Have you ever heard of the law of diminishing returns? I heard about it back in my Introduction to Economics class in college. In simple terms, it means that the incremental output/benefit you get from an incremental increase in the amount of input/work tapers off over time (holding all other variables constant).
For example, imagine you have a factory where the workers make clear plastic shoeboxes (the typical example is cars, but since I’m a professional organizer, I’m going with one of my favorite organizing tools). Initially, adding more people to the factory floor will yield a rapidly higher number of shoeboxes. However, as the number of employees increases, the factory floor will become crowded, people may disagree on how to best make shoeboxes, bored workers may start checking social media, etc. As a result, although the yield of shoeboxes will continue to increase, it will be at a slower rate. Eventually, you could add so many workers that the factory floor becomes too chaotic to be productive, and your yield could actually decline (this is called “negative” — as opposed to “diminishing” —returns).
This all sounds a little technical. For my visual readers, look at the picture below. You see that early on, each increase in input results in a large increase in output. As you move right along the graph, you see that there comes a time when more input only yields a small increase in output.
What does all this have to do with memorabilia? I believe accumulating memorabilia yields diminishing returns.
Let’s look at an example. Imagine you have one small box of memorabilia. The old Bing Crosby Christmas song The Littlest Angel comes to mind, in which a young angel has collected a few items from his time on Earth:
“A butterfly with golden wings
A little piece of a hollow log
Two shiny stones from a river bank
And the worn out strap of his faithful dog”
You may not be excited about the idea of a hollow log, but picture whatever has great significance to you. Looking through this box gives you pleasure and helps you feel connected to good things and happy times in your past. Periodically, you open it up, look through your treasures, and enjoy reminiscing. Storing your sentimental possessions isn’t hard because it is only one box. You have a positive feeling about your memorabilia.
Now let’s consider another scenario. In this case, you have an attic full of boxes, bins and bags holding memorabilia. Some of it belongs to you, some to deceased relatives and some to your children. There is so much, in fact, that you aren’t even sure what is up there. The attic is often freezing cold or uncomfortably hot, very dusty, and inconvenient to access because of the pull-down stairs needed to get up there. In fact, you can’t remember having ever gone up to spend time enjoying your memories. Instead of bringing you joy, the memorabilia feels almost like a weight on your shoulders. You feel you should be organizing it and probably getting rid of some of it, but you never have the time. You take some comfort in knowing you have these keepsakes, but you wonder if keeping all of it is the right decision.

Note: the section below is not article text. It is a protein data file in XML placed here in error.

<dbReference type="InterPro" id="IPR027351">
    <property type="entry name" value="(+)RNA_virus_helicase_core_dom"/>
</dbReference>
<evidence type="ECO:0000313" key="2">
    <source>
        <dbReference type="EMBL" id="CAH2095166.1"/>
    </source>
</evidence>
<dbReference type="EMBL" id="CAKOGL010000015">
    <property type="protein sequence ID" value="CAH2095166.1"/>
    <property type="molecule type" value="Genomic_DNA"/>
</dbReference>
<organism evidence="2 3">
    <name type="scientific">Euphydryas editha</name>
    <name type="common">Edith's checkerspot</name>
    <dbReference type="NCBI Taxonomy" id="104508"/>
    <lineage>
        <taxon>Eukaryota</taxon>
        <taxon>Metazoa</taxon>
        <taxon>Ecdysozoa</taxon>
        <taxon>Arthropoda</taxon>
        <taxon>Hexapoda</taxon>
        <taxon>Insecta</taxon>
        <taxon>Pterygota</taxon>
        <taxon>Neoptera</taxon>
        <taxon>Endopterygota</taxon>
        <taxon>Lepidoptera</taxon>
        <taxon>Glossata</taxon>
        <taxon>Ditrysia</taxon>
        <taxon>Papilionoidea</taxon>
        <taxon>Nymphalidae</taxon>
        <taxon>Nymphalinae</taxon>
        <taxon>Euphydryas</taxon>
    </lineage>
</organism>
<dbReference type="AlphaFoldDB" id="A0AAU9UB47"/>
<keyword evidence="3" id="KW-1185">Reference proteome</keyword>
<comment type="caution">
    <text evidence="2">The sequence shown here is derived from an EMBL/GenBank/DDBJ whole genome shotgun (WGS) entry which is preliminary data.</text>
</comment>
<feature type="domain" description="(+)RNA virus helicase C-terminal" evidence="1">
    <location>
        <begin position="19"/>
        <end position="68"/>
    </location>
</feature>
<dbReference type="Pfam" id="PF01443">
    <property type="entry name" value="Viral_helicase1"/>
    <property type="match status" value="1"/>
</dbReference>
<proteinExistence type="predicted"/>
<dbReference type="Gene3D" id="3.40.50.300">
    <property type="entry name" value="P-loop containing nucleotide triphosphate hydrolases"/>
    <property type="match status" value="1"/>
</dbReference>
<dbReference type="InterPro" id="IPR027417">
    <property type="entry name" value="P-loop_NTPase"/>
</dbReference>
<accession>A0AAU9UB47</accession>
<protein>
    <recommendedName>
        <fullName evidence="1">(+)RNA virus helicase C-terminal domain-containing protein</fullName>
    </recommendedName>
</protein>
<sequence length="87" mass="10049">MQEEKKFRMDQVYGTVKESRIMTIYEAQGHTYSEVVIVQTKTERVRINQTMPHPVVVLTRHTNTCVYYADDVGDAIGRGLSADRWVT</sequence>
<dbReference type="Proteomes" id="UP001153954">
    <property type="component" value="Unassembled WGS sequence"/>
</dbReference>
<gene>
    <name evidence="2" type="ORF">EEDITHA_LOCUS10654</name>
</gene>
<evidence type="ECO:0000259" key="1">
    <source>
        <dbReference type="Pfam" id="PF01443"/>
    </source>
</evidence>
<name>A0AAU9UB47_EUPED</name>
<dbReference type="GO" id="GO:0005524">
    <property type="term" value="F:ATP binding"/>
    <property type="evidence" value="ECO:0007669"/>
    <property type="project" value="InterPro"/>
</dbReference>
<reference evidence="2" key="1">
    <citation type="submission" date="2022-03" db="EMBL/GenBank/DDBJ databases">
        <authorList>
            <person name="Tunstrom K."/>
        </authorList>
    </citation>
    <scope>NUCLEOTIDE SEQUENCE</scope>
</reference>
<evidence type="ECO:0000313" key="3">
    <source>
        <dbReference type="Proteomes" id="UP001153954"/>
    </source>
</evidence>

In my experience, when it comes to memorabilia, less is more. A few items with sentimental significance are treasures, while a house full of them is a burden. Toss in heirloom furniture (or other large pieces) and your space can easily become overrun with items you lack space and/or energy to appreciate.
So what is a healthy approach to keeping and storing memorabilia? This is what I suggest:
- Give every family member a memorabilia storage container. A plastic bin works well, as does any box, or you can designate a drawer in an empty cabinet. Make sure there is one per person.
- Place the memorabilia storage in a (fairly) convenient location. It doesn’t have to be in the entryway, but it shouldn’t be so hard to reach that you resist putting things inside and instead pile them up on the counter.
- Develop a “flow” for your memorabilia. For instance, the trophy your child just won goes on the shelf over his bed. To make space for the newly arrived trophy, remove an older piece of memorabilia. If your child still feels an emotional connection to the older item, put it in his box.
- When the bin/box/drawer gets full, empty it out and assess the contents. Typically, you will find at least a couple of items that you saved in the past, but which now don’t feel so special. Clear out enough that you have some room to grow inside.
The key is to have a process in place so pieces don’t end up being randomly thrown into containers and shoved away out of sight. As an added benefit, most people find the process of periodically looking through their box of treasures to be fun. After all, you’ve kept this memorabilia specifically because you want to be able to look at it, talk about it and share the stories it triggers. Imposing a limitation on how much you keep (i.e. no more than fits in your bin) is a great way to balance your desire to connect with your past while living in the present.
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How much memorabilia do you have? Do you have a great tip to share on how to curate a collection?